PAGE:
I’ve been thinking a lot about storytelling and how stories wire and rewire our brains. The way facts can obscure the truth. The way a tiny whisper can overpower a scream.
How a story is told alters the truth that emerges from the narrative. Stories can drive us apart from each other, and they can illuminate our common humanity. Stories teach us new perspectives.
As a fiction writer, I am not necessarily bound by facts. I do, however, feel beholden to truth. But as we stand here together on the rubble of 2020, how do we even discern what truth is?
This election season has been an exercise in truth-telling and truth-denying. It has been a colossal experiment in story. No longer do voters simply ask, Which facts do I believe? They ask Which story resonates with me? Which narrative do I choose to believe?
We all know that data can be manipulated. Facts and figures can be selectively pieced together to convey a predetermined message. Polls can be wrong. So, so wrong. When I look back on the 2020 election, I will not remember the voter turnout in Florida or the number of mail-in ballots from Michigan.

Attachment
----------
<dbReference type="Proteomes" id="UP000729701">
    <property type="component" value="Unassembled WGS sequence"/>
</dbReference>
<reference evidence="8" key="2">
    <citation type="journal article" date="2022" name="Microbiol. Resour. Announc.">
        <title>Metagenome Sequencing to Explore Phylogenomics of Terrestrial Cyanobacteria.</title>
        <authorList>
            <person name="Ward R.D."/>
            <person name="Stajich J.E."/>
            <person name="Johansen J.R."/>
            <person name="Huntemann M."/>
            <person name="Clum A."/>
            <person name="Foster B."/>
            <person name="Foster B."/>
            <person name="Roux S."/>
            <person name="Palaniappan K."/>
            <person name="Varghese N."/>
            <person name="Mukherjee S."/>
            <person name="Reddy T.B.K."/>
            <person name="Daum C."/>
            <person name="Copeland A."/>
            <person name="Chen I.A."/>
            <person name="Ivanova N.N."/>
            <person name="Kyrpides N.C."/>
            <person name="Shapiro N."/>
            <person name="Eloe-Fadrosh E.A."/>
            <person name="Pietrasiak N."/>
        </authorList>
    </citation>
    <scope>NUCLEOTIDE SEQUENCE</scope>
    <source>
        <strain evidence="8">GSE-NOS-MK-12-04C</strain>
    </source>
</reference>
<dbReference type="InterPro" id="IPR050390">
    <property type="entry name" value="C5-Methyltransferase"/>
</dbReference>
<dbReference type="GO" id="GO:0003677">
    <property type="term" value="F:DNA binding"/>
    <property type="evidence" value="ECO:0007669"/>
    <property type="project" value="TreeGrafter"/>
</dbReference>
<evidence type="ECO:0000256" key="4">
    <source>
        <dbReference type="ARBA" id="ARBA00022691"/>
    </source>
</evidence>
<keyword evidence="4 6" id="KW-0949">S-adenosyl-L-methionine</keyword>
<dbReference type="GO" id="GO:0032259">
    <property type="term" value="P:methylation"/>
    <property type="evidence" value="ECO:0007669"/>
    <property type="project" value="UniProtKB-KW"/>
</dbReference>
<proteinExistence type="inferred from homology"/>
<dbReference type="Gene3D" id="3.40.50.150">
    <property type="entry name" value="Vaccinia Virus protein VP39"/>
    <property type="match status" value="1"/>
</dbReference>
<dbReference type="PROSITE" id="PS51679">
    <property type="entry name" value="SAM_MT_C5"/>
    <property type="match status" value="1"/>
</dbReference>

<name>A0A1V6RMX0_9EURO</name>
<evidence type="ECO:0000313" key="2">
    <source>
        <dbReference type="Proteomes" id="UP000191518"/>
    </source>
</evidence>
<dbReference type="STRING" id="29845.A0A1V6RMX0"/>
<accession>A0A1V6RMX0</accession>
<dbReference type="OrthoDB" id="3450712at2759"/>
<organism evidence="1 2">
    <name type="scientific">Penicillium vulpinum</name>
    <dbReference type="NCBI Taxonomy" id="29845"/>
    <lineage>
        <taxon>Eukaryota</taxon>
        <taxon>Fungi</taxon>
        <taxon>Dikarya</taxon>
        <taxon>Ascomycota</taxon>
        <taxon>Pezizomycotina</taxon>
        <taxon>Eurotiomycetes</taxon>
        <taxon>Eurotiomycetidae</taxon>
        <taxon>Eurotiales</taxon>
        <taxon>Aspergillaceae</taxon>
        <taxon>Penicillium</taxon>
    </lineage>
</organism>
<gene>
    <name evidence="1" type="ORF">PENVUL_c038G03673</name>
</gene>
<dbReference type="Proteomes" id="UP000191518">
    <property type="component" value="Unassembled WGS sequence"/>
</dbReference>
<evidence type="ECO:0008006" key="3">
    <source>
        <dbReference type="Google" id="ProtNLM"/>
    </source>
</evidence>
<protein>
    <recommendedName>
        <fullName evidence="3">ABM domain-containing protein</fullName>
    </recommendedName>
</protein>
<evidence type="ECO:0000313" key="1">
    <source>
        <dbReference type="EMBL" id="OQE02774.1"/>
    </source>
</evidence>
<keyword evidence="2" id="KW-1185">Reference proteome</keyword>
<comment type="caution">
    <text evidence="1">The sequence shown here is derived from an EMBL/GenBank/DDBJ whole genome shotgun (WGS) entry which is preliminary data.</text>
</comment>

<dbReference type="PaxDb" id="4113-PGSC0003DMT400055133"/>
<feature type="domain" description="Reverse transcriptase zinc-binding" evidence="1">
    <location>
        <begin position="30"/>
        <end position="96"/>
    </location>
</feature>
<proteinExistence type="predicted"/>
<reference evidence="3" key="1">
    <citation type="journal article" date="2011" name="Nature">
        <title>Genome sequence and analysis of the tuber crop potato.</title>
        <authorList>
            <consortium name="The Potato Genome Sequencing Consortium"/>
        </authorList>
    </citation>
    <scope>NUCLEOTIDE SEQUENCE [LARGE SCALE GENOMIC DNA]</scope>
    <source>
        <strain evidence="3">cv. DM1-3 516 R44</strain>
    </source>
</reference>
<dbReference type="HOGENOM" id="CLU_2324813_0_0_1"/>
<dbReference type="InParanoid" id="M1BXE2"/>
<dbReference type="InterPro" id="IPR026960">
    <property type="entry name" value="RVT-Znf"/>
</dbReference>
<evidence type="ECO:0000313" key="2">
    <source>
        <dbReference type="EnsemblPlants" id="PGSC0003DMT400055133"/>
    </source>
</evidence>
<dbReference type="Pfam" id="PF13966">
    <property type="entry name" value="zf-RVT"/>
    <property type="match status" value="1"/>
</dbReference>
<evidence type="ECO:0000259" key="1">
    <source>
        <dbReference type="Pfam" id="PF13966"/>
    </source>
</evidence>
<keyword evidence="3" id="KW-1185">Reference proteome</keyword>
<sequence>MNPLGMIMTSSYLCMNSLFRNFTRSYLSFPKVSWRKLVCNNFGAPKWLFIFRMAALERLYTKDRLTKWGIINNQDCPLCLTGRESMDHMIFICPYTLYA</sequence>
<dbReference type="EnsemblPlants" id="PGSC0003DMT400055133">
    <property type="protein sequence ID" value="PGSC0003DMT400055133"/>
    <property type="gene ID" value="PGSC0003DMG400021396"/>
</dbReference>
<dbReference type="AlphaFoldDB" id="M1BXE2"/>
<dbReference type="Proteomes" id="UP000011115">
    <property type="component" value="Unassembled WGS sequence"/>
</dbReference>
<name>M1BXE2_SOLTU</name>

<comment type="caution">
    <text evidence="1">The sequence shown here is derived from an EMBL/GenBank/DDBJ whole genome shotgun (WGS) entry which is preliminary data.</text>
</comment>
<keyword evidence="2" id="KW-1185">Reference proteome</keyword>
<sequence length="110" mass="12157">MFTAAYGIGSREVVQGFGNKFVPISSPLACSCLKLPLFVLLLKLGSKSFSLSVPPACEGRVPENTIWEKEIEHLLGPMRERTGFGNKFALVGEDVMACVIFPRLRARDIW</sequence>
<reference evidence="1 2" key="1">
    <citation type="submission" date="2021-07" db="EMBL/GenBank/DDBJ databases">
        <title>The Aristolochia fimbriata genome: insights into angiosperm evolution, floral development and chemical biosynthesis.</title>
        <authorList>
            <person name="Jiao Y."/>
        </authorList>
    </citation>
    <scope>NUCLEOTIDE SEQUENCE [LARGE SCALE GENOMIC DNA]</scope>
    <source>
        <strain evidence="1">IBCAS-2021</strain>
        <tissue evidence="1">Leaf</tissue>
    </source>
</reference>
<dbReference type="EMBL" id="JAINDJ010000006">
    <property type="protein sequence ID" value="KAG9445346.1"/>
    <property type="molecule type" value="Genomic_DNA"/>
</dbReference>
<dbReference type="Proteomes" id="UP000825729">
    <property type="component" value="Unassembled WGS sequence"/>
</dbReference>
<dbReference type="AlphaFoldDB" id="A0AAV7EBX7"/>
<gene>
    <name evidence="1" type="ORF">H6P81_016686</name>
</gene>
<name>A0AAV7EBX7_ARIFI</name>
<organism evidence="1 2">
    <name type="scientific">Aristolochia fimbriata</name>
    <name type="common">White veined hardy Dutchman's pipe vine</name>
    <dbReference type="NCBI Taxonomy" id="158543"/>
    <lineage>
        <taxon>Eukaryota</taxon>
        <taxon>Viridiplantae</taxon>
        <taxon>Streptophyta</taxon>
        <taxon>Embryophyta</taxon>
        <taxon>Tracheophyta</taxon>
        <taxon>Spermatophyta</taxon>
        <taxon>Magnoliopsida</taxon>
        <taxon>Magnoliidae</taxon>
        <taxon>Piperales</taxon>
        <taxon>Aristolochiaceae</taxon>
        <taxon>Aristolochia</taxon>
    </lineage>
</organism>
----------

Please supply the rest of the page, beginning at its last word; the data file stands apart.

I will remember the picture of a young girl being torn away from her parents by border control agents. I will remember the faces of George Floyd and Breonna Taylor. I will remember the devastation of historic forest fires and record-breaking hurricanes that crashed into Gulf Coast communities. I will remember the captivating eyes of Selena Reyes-Hernandez, one of the many transgender people murdered in our country this year. I will remember the refrigeration trucks filled with victims of COVID-19 lined up outside New York City hospitals.
These are the stories, the truths that moved me in 2020.
But another version of 2020 also exists. This other version includes brave militias valiantly defending Confederate statues, unmasked customers asserting their ‘right’ to shop mask-free, proud sports fans clinging to culturally appropriated team mascots while ignoring the Indigenous people they disrespect.
One America. Two stories.
The problem is that most of us live in echo chambers and hear the same plotlines parroted back to us from our like-minded friends and insular social media circles. We tune in to the news we agree with, unfriend the people whose narratives deviate from ours.
Our truth becomes the only truth.
Fiction, however, is a stealthy device, a Trojan horse that sneaks different perspectives in unnoticed. Story presents an opportunity to share the truths we believe in with people outside our bubbles. [Read more…]